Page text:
I was interested to see the legendary Vic, which so many of my European friends have told me about. Many of the casinos that I have been to in Europe have fallen a bit short of the images I have had in my head. The Vic certainly was impressive, though I must admit, interestingly enough the card room (which, of course is what I had heard about) was not as impressive as I had imagined. Apparently, they have massive new plans for a new state of the art card room that will be in place the next time the London Masters is in town next year. The casino, however, is quite a booming place, with many table games, and many fewer slots than I would have imagined...which is a nice break from American casinos, with their hundreds (or thousands) of noisy, flashing slot machines spread as far as the eye can see.
I was here for the London Masters, and had qualified on Poker Stars. I don't get to play much anymore, so I was very happy to win my seat (and a second one, thank you very much) after trying my luck at three super satellites online.
The people at the Vic were really great, and after some problems during registration where they were clearly understaffed, the tournament went off without a hitch. Actually, I must say I saw as little whining and complaining, and rulings by floor people as I have ever seen at any tournament.
I found out when I arrived that we were to be broken into two flights. We would draw at 2pm, and those that drew day one played at 4pm that day, while the rest came back at 3pm the next day. I was lucky enough to draw day two, as I was not looking forward to playing one day, then having a day off. The two flights of 120 or so would play down to 12, and those twelve would combine with the 12 from flight two, and would comprise the final 24 players, who would play down to one. The final 24 all got paid, and the final nine would be on TV. Top prize was 280,000 pounds, or about $500,000.
I was pleased to get to my flight on day two, and find only one name that I recognized at my table. Luca Pagano, a top Italian player was to be to my right. Ironically, Luca was the one who knocked me out of the EPT France tournament earlier in the year, so I looked forward to getting to know him better, and possibly returning the favor.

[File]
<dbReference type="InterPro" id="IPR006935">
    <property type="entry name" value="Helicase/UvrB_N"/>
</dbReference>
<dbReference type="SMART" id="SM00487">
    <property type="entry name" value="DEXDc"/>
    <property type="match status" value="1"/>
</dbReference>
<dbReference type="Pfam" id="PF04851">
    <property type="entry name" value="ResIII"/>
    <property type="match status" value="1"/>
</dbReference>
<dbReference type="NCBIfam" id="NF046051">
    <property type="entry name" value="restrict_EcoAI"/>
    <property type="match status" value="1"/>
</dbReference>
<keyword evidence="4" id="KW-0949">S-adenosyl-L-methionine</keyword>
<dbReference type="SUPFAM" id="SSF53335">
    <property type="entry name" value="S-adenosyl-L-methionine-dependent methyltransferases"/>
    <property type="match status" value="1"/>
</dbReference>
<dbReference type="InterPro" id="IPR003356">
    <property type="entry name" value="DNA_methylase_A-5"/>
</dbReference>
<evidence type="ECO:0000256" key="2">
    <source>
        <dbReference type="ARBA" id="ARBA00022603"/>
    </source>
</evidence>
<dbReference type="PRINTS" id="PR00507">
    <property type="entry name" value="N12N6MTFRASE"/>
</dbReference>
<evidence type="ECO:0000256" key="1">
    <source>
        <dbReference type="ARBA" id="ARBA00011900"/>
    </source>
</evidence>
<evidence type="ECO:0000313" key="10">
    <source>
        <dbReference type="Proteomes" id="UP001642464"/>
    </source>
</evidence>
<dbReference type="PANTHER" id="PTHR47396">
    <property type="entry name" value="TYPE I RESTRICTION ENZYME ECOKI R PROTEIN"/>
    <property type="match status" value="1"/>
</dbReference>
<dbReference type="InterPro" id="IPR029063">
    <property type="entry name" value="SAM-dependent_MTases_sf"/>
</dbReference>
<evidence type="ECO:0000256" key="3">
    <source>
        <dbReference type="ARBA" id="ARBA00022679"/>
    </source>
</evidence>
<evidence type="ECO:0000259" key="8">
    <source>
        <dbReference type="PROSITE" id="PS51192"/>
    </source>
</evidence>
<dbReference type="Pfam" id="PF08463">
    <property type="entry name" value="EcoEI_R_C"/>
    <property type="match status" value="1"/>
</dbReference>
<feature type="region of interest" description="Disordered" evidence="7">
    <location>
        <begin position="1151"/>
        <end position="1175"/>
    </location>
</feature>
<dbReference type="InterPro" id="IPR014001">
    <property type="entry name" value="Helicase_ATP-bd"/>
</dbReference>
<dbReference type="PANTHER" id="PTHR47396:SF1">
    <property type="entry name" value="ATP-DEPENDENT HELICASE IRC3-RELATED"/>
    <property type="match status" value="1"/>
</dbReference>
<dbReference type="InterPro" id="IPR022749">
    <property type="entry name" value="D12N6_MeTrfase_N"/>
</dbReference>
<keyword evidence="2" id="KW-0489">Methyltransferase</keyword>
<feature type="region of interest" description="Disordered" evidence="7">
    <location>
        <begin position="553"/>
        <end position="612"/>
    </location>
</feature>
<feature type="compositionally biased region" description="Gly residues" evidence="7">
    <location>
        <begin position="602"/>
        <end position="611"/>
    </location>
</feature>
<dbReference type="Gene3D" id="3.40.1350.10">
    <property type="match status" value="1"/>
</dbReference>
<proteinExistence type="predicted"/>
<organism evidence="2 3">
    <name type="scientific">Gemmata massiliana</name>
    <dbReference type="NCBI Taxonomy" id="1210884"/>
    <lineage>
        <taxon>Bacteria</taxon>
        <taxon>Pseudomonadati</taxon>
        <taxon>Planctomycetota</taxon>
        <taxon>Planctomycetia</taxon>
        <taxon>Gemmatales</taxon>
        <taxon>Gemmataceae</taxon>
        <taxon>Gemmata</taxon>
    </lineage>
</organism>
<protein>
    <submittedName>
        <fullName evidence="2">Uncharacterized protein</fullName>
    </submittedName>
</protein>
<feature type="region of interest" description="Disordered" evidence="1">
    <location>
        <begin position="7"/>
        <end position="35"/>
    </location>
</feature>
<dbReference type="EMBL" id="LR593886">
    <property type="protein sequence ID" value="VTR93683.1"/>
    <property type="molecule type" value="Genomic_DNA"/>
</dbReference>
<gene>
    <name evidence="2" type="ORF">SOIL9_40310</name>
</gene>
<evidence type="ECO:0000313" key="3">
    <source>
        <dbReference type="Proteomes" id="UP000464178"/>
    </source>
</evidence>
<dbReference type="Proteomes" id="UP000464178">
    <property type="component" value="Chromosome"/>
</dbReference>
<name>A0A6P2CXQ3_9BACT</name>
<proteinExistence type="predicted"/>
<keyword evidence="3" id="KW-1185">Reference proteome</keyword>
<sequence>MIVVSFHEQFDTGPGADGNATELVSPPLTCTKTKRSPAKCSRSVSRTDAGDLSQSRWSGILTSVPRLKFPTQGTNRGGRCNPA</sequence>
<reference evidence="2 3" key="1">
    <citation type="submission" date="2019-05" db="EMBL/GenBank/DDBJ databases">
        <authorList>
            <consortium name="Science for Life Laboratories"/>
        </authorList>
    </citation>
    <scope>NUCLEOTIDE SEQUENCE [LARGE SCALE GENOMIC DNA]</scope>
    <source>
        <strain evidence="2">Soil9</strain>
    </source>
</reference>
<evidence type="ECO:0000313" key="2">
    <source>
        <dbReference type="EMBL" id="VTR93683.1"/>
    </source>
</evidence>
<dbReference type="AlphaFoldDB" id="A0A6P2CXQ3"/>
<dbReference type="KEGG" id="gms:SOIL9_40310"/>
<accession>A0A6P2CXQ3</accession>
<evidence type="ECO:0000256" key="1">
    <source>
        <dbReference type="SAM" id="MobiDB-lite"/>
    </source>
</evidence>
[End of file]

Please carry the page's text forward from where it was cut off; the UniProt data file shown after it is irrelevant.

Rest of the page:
Top players that I saw in the field were Greg Raymer, Chris Moneymaker, Isabelle Mercier, Kathy Liebert, Ram Vaswani, Tony G, Kirill Gerasimov, Willie Tann, Noah Boeken, Stewart Nash, and many others.
The table was a very tight, timid table, which may not provide you the opportunity to get a monster stack, but it can be good to build chips. I was knocked down to 5,000 chips (we started with 10,000) right out of the gate, after I tried to trap a guy by limping from the small blind, and the card that made me two pair on the river, made him a wheel.
From there I got it back up pretty quickly. I had Pocket Aces once, and they held up. I decided to play for all my money with Pocket Queens (the guy who re-raised me was the only guy at the table shifting a lot of chips, so I felt he could have a smaller pair), and the first card off was a Q. Now at about 25,000, I took the aforementioned Mr. Pagano out with AK, after I believed him to be on a blind steal from late position. He was on a steal it turned out with Ace 4, and I didn't get unlucky with a nasty four, so off I went.
I will recount one key hand. There was this wild young Czech player who sat down at our table pretty short stacked...he had maybe 6,000 chips. He was moving in every third or fourth hand, and we all looked at each other like 'right, who is going to clip this fellow?' On this one hand Jac Arama raised it to 3,000, and the Czech player moved all in for about 10,000 (Jac had about 20,000 left). I looked down at AK suited, knew the kid was on a move, and hoped Jac didn't have a monster. I moved my stack in, which had Jac pretty much covered. Jac debated for along time, and finally folded. It was a good thing he did fold, because a river King (the kid had 8 10, and caught an 8 on the flop) would have made Jac a flush, but was also the card I needed to knock the Czech out. That put me at about 45,000, and I was the clear chip leader at the table. Just when I was able to take advantage of having the big stack at the table, they moved a guy with a mountain onto our table (of course to my left). I got it up to about 55,000 with about 30 people left....and then proceeded to go on a Caldwell-esque dead card run the likes of which haven't been seen in the Vic for a long time (OK, I exaggerate). I saw one pair, and zero big Aces the last three hours of the tournament. I actually feel kind of lucky to be where I was at. I was making "creative" moves down the stretch with hands like 8 10 suited, and just got lucky that I never ran into a hand.
I made it into the finals on fumes, 22nd out of 24 remaining players in chip count.
I arrived the third day my second day with very modest hopes. I played all of one hand. With only 4 big blinds in my stack, I pushed my chips in with the first Ace I saw (Ace four actually), and ran into pocket queens. No miracle Ace for me, and I manage only 23rd place, but take home 4,000 pounds (a little over $7,000) for the effort. The result was actually really disappointing for me, as I had a stack early, and couldn't maintain it.
Overall, this was a pleasant trip, and the people at the Vic, and the Poker Stars people should be commended for a top notch event. I will see you at the next event I am in.
Ed Note: Poker Stars have our highest rated tournaments, find out why